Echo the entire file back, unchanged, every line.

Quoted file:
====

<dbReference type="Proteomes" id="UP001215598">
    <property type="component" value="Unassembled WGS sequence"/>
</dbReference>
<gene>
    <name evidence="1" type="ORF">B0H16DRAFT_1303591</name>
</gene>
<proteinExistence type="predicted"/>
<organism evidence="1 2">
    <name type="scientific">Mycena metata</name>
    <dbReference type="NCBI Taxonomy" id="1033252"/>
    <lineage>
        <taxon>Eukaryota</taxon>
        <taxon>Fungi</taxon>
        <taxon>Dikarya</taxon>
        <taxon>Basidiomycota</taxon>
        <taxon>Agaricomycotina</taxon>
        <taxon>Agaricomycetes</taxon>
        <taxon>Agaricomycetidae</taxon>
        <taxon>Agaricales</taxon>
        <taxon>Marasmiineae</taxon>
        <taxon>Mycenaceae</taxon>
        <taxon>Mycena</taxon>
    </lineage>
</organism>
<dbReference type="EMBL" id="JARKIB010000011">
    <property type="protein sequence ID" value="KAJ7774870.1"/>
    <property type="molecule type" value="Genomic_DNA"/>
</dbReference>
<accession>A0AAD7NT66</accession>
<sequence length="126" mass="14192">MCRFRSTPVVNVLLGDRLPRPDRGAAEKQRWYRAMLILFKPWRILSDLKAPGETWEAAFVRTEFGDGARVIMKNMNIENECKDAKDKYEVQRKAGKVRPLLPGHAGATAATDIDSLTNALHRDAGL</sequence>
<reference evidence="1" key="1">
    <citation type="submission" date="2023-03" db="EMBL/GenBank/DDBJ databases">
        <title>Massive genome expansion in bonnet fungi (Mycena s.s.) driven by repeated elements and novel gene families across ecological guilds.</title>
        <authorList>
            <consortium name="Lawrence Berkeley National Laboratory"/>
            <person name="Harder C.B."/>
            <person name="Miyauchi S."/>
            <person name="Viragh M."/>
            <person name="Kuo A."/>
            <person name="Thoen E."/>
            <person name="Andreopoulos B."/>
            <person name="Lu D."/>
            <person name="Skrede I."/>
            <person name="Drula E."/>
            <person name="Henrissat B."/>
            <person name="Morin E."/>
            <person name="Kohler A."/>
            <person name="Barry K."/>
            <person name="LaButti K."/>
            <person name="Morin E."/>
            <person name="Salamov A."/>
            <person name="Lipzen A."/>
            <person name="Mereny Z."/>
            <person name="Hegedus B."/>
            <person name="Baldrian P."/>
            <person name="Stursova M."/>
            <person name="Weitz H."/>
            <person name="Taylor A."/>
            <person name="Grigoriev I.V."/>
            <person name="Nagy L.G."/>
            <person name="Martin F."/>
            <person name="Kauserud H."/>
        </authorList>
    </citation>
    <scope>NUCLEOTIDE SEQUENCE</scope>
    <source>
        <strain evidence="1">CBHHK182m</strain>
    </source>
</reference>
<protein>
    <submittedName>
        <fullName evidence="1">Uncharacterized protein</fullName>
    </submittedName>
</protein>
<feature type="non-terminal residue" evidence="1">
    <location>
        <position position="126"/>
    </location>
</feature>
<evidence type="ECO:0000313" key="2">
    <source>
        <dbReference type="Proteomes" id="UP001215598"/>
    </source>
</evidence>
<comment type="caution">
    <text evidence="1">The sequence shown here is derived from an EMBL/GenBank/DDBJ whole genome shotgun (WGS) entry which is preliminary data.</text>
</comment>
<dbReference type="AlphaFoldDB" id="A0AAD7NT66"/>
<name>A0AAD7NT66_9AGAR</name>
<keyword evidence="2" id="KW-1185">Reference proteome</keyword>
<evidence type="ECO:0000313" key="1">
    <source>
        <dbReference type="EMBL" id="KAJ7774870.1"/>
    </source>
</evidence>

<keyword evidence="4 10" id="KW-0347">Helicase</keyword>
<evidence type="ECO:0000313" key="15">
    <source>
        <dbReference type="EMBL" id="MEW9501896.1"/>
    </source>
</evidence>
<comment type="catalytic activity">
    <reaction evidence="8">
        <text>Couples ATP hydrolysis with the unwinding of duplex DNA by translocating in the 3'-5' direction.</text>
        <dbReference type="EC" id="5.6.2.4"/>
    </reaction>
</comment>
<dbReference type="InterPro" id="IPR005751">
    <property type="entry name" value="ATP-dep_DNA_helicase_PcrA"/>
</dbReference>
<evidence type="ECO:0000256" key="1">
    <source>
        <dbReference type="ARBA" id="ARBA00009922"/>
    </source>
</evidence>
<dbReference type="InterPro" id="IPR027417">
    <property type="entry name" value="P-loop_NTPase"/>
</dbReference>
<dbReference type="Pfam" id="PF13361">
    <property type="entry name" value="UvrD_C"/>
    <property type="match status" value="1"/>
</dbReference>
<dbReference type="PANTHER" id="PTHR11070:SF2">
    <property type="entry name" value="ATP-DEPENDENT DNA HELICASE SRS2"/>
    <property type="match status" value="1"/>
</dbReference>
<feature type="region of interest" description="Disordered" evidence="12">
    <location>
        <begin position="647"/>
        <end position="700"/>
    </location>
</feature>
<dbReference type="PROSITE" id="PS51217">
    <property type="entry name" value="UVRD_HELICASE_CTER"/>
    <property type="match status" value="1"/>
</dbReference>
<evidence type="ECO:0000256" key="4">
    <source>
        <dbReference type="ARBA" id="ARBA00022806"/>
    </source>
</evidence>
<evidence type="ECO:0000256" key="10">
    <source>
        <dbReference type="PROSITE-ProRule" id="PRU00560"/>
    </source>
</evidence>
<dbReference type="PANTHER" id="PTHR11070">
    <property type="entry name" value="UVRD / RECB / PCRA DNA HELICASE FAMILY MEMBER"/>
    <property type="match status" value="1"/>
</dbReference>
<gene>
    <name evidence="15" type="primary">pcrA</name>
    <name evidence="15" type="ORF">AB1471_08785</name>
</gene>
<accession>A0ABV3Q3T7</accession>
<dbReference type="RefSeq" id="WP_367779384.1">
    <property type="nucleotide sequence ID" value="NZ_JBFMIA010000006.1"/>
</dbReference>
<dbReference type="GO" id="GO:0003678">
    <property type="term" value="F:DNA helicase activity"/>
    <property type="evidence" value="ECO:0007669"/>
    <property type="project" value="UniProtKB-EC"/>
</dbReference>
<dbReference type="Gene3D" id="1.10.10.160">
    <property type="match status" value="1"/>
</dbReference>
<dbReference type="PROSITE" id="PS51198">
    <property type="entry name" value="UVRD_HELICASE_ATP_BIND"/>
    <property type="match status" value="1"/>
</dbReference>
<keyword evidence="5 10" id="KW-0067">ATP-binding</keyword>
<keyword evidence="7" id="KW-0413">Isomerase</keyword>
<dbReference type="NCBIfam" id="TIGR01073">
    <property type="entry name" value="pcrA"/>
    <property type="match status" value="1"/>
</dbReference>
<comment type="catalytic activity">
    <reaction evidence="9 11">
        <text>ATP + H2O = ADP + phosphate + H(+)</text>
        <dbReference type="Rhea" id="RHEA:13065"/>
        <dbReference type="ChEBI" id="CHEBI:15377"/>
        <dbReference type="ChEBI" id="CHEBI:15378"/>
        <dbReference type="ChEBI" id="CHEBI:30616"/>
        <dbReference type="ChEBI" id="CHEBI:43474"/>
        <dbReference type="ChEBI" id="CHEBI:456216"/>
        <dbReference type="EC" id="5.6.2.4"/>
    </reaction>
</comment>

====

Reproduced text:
<dbReference type="Proteomes" id="UP001215598">
    <property type="component" value="Unassembled WGS sequence"/>
</dbReference>
<gene>
    <name evidence="1" type="ORF">B0H16DRAFT_1303591</name>
</gene>
<proteinExistence type="predicted"/>
<organism evidence="1 2">
    <name type="scientific">Mycena metata</name>
    <dbReference type="NCBI Taxonomy" id="1033252"/>
    <lineage>
        <taxon>Eukaryota</taxon>
        <taxon>Fungi</taxon>
        <taxon>Dikarya</taxon>
        <taxon>Basidiomycota</taxon>
        <taxon>Agaricomycotina</taxon>
        <taxon>Agaricomycetes</taxon>
        <taxon>Agaricomycetidae</taxon>
        <taxon>Agaricales</taxon>
        <taxon>Marasmiineae</taxon>
        <taxon>Mycenaceae</taxon>
        <taxon>Mycena</taxon>
    </lineage>
</organism>
<dbReference type="EMBL" id="JARKIB010000011">
    <property type="protein sequence ID" value="KAJ7774870.1"/>
    <property type="molecule type" value="Genomic_DNA"/>
</dbReference>
<accession>A0AAD7NT66</accession>
<sequence length="126" mass="14192">MCRFRSTPVVNVLLGDRLPRPDRGAAEKQRWYRAMLILFKPWRILSDLKAPGETWEAAFVRTEFGDGARVIMKNMNIENECKDAKDKYEVQRKAGKVRPLLPGHAGATAATDIDSLTNALHRDAGL</sequence>
<reference evidence="1" key="1">
    <citation type="submission" date="2023-03" db="EMBL/GenBank/DDBJ databases">
        <title>Massive genome expansion in bonnet fungi (Mycena s.s.) driven by repeated elements and novel gene families across ecological guilds.</title>
        <authorList>
            <consortium name="Lawrence Berkeley National Laboratory"/>
            <person name="Harder C.B."/>
            <person name="Miyauchi S."/>
            <person name="Viragh M."/>
            <person name="Kuo A."/>
            <person name="Thoen E."/>
            <person name="Andreopoulos B."/>
            <person name="Lu D."/>
            <person name="Skrede I."/>
            <person name="Drula E."/>
            <person name="Henrissat B."/>
            <person name="Morin E."/>
            <person name="Kohler A."/>
            <person name="Barry K."/>
            <person name="LaButti K."/>
            <person name="Morin E."/>
            <person name="Salamov A."/>
            <person name="Lipzen A."/>
            <person name="Mereny Z."/>
            <person name="Hegedus B."/>
            <person name="Baldrian P."/>
            <person name="Stursova M."/>
            <person name="Weitz H."/>
            <person name="Taylor A."/>
            <person name="Grigoriev I.V."/>
            <person name="Nagy L.G."/>
            <person name="Martin F."/>
            <person name="Kauserud H."/>
        </authorList>
    </citation>
    <scope>NUCLEOTIDE SEQUENCE</scope>
    <source>
        <strain evidence="1">CBHHK182m</strain>
    </source>
</reference>
<protein>
    <submittedName>
        <fullName evidence="1">Uncharacterized protein</fullName>
    </submittedName>
</protein>
<feature type="non-terminal residue" evidence="1">
    <location>
        <position position="126"/>
    </location>
</feature>
<evidence type="ECO:0000313" key="2">
    <source>
        <dbReference type="Proteomes" id="UP001215598"/>
    </source>
</evidence>
<comment type="caution">
    <text evidence="1">The sequence shown here is derived from an EMBL/GenBank/DDBJ whole genome shotgun (WGS) entry which is preliminary data.</text>
</comment>
<dbReference type="AlphaFoldDB" id="A0AAD7NT66"/>
<name>A0AAD7NT66_9AGAR</name>
<keyword evidence="2" id="KW-1185">Reference proteome</keyword>
<evidence type="ECO:0000313" key="1">
    <source>
        <dbReference type="EMBL" id="KAJ7774870.1"/>
    </source>
</evidence>

<keyword evidence="4 10" id="KW-0347">Helicase</keyword>
<evidence type="ECO:0000313" key="15">
    <source>
        <dbReference type="EMBL" id="MEW9501896.1"/>
    </source>
</evidence>
<comment type="catalytic activity">
    <reaction evidence="8">
        <text>Couples ATP hydrolysis with the unwinding of duplex DNA by translocating in the 3'-5' direction.</text>
        <dbReference type="EC" id="5.6.2.4"/>
    </reaction>
</comment>
<dbReference type="InterPro" id="IPR005751">
    <property type="entry name" value="ATP-dep_DNA_helicase_PcrA"/>
</dbReference>
<evidence type="ECO:0000256" key="1">
    <source>
        <dbReference type="ARBA" id="ARBA00009922"/>
    </source>
</evidence>
<dbReference type="InterPro" id="IPR027417">
    <property type="entry name" value="P-loop_NTPase"/>
</dbReference>
<dbReference type="Pfam" id="PF13361">
    <property type="entry name" value="UvrD_C"/>
    <property type="match status" value="1"/>
</dbReference>
<dbReference type="PANTHER" id="PTHR11070:SF2">
    <property type="entry name" value="ATP-DEPENDENT DNA HELICASE SRS2"/>
    <property type="match status" value="1"/>
</dbReference>
<feature type="region of interest" description="Disordered" evidence="12">
    <location>
        <begin position="647"/>
        <end position="700"/>
    </location>
</feature>
<dbReference type="PROSITE" id="PS51217">
    <property type="entry name" value="UVRD_HELICASE_CTER"/>
    <property type="match status" value="1"/>
</dbReference>
<evidence type="ECO:0000256" key="4">
    <source>
        <dbReference type="ARBA" id="ARBA00022806"/>
    </source>
</evidence>
<evidence type="ECO:0000256" key="10">
    <source>
        <dbReference type="PROSITE-ProRule" id="PRU00560"/>
    </source>
</evidence>
<dbReference type="PANTHER" id="PTHR11070">
    <property type="entry name" value="UVRD / RECB / PCRA DNA HELICASE FAMILY MEMBER"/>
    <property type="match status" value="1"/>
</dbReference>
<gene>
    <name evidence="15" type="primary">pcrA</name>
    <name evidence="15" type="ORF">AB1471_08785</name>
</gene>
<accession>A0ABV3Q3T7</accession>
<dbReference type="RefSeq" id="WP_367779384.1">
    <property type="nucleotide sequence ID" value="NZ_JBFMIA010000006.1"/>
</dbReference>
<dbReference type="GO" id="GO:0003678">
    <property type="term" value="F:DNA helicase activity"/>
    <property type="evidence" value="ECO:0007669"/>
    <property type="project" value="UniProtKB-EC"/>
</dbReference>
<dbReference type="Gene3D" id="1.10.10.160">
    <property type="match status" value="1"/>
</dbReference>
<dbReference type="PROSITE" id="PS51198">
    <property type="entry name" value="UVRD_HELICASE_ATP_BIND"/>
    <property type="match status" value="1"/>
</dbReference>
<keyword evidence="5 10" id="KW-0067">ATP-binding</keyword>
<keyword evidence="7" id="KW-0413">Isomerase</keyword>
<dbReference type="NCBIfam" id="TIGR01073">
    <property type="entry name" value="pcrA"/>
    <property type="match status" value="1"/>
</dbReference>
<comment type="catalytic activity">
    <reaction evidence="9 11">
        <text>ATP + H2O = ADP + phosphate + H(+)</text>
        <dbReference type="Rhea" id="RHEA:13065"/>
        <dbReference type="ChEBI" id="CHEBI:15377"/>
        <dbReference type="ChEBI" id="CHEBI:15378"/>
        <dbReference type="ChEBI" id="CHEBI:30616"/>
        <dbReference type="ChEBI" id="CHEBI:43474"/>
        <dbReference type="ChEBI" id="CHEBI:456216"/>
        <dbReference type="EC" id="5.6.2.4"/>
    </reaction>
</comment>